The Cremation of Care ceremony at Bohemian Grove
With the Bilderberg conference this year receiving far more media coverage than ever seen before, it’s tempting to believe that, finally, the secretive gatherings of the world’s rich and powerful are being exposed. It was certainly a step in the right direction – the more lights shining in the murky shadows of corporate and political subterfuge the better. But another secretive meeting looms on the horizon, one of much older provenance than the Bilderberg group with potentially far more sinister implications.
The Inquisition Tribunal as illustrated by Francisco de Goya.
Someone recently asked: “Should the oppressive content of monotheistic religions be respected and left alone or challenged and questioned?” It’s a loaded question which, needless to say, provoked a lively debate on the nature of religion as a force for oppression and negativity in the world today. As one person expressed it: “Christianity is a restrictive, damaging, violent, oppressive, totalitarian, hypocritical, patriarchal cult that has caused 2000 years of pain, suffering and misery to countless millions.”
It’s not hard to see why so many people think this way – religious wars and persecution have, over the centuries, killed untold millions; the tenets of Holy scriptures used as a justification for a litany of crimes against humanity, from the Crusades in the Near East and the conquest of the New World and subsequent genocide of the indiginous population, to the horrific Inquisition and the frequent slaughter of heathens “in the name of Our Lord Jesus Christ”.
The brutal murder of a man in Woolwich, set upon by two men wielding knives and machetes, inevitably led to a lot of heated responses, not least from the hundreds of closet bigots coming out of the woodwork on social media networks, eager to denounce Islam and calling for all Muslims to be thrown out of the country, or worse. Certainly, the reported scenario – Islamic extremists attack serving British soldier who was wearing a ‘Help for Heroes’ t-shirt in broad daylight – is about as shocking and sensational as you can get, guaranteed to inflame racial tensions in a country where years of terrorism and immigration propaganda has worked to instill a culture of fear and separation throughout the population.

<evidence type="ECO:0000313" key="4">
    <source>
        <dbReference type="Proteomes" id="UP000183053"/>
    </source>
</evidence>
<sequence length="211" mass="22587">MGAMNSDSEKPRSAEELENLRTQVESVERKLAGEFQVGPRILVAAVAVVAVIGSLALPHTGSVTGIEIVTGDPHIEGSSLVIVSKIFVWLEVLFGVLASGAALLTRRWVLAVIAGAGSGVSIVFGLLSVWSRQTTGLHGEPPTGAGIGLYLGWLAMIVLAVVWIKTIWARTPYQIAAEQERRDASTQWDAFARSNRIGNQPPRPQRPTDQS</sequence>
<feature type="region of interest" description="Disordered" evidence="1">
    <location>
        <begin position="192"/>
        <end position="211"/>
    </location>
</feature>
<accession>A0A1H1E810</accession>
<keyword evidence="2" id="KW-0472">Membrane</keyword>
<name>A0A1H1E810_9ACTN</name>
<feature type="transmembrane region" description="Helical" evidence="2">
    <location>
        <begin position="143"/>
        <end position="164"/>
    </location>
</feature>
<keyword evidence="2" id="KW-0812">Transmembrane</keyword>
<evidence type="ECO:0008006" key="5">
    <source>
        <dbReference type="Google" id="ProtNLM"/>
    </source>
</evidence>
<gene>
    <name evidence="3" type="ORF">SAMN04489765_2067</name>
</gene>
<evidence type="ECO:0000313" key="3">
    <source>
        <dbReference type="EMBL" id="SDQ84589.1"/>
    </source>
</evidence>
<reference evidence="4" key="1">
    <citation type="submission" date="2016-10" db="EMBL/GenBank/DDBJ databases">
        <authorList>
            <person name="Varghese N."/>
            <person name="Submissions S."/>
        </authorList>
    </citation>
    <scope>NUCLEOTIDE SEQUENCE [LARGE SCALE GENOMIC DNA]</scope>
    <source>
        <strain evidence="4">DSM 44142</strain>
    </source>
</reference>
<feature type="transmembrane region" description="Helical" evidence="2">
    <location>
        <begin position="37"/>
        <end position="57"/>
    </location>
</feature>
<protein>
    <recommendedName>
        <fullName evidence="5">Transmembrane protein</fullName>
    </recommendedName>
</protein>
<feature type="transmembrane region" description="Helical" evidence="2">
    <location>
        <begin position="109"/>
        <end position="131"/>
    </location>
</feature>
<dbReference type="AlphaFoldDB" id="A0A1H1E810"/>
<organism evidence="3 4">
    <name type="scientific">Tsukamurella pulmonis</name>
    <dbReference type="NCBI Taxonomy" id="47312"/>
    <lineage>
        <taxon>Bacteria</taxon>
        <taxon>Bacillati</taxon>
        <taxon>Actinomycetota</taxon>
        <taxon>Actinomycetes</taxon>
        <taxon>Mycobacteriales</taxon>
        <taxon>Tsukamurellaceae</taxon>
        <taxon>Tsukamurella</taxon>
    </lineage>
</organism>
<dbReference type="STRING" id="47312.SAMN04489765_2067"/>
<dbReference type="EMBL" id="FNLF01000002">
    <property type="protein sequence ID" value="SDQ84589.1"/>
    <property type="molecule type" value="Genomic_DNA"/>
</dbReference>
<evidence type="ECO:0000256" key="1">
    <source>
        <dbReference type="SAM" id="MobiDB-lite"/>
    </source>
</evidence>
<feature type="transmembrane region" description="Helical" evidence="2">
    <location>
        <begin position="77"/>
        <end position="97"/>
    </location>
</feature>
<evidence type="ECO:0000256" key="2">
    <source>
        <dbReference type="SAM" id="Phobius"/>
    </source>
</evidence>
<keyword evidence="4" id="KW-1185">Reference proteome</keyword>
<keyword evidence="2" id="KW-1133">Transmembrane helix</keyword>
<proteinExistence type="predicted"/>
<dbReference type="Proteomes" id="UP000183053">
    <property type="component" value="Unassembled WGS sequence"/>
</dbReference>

This year’s annual Bilderberg conference is set to meet in Watford, UK. Global elite power brokers from the world of politics, finance, business and media will once again meet to discuss their agenda for the coming years and, much like the secretive Bohemian Grove gathering, many are more than a little concerned as to what exactly these powerful public figures discuss behind closed doors, away from the prying eyes and ears of the public.
Unless, of course, you’re a mainstream journalist, in which case the upcoming protests focusing around the event are met with scorn and derision.
Cartoon by Eli Valley
When Stephen Hawkings announced he was boycotting Israel in protest of their occupation of Palestinian land the ensuing furore was nothing if not predictable.
After a barrage of appeals from Palestinian academics the world-renowned scientist cancelled his appearance at the high-profile Presidential Conference. Hawkings stated in a letter dated 3rd May: “I accepted the invitation to the Presidential Conference with the intention that this would not only allow me to express my opinion on the prospects for a peace settlement but also because it would allow me to lecture on the West Bank. However, I have received a number of emails from Palestinian academics. They are unanimous that I should respect the boycott. In view of this, I must withdraw from the conference. Had I attended, I would have stated my opinion that the policy of the present Israeli government is likely to lead to disaster.”
The responses in the immediate aftermath of the Boston marathon bombing were predictable: the idea that this may have been a false flag event and the dismissal of such a notion with the derogatory expression “conspiracy theory”. Certainly, there are many who instantly jump to the conclusion that “the government did it” when tragic events such as this occur before waiting for all the evidence to emerge – in the current political climate of seemingly never-ending lies and deception, this knee-jerk reaction is perhaps understandable. Equally, those who dismiss these allegations are right to let the dust settle – new evidence emerges and narratives spin from the wheels of government and media, frequently changing and often contradicting one another.
If there’s one thing the British government and its media mouthpieces can rely on it’s a general public who are quite happy to spread their propaganda for them – not since the riots of 2011 have I witnessed such a degree of slavish, unthinking repetition of falsehoods and lies as can be seen on forums and social media networks in response to the recent wave of cuts to the welfare system. It’s as if people have lost the ability to think for themselves, finding comfort in a patently false narrative which blames the victims of savage austerity while simultaneously ignoring or excusing the crimes of the rich and powerful.
To paraphrase David Cameron’s election campaign pledge to the people of Britain: “I believe that a good test for any Government is judged upon how it cares for it’s most vulnerable in society in good times as well as bad times. If you are sick, disabled, frail, vulnerable or the poorest in society you have nothing to fear if I get into Downing Street as prime minister, because I will protect that group of vulnerable people in society.” While it’s no surprise that he did an about-turn on his election promises, the spectacularly vicious manner in which he has betrayed the poor and vulnerable of this country will surely go down in history as a particularly cruel act of political deceit.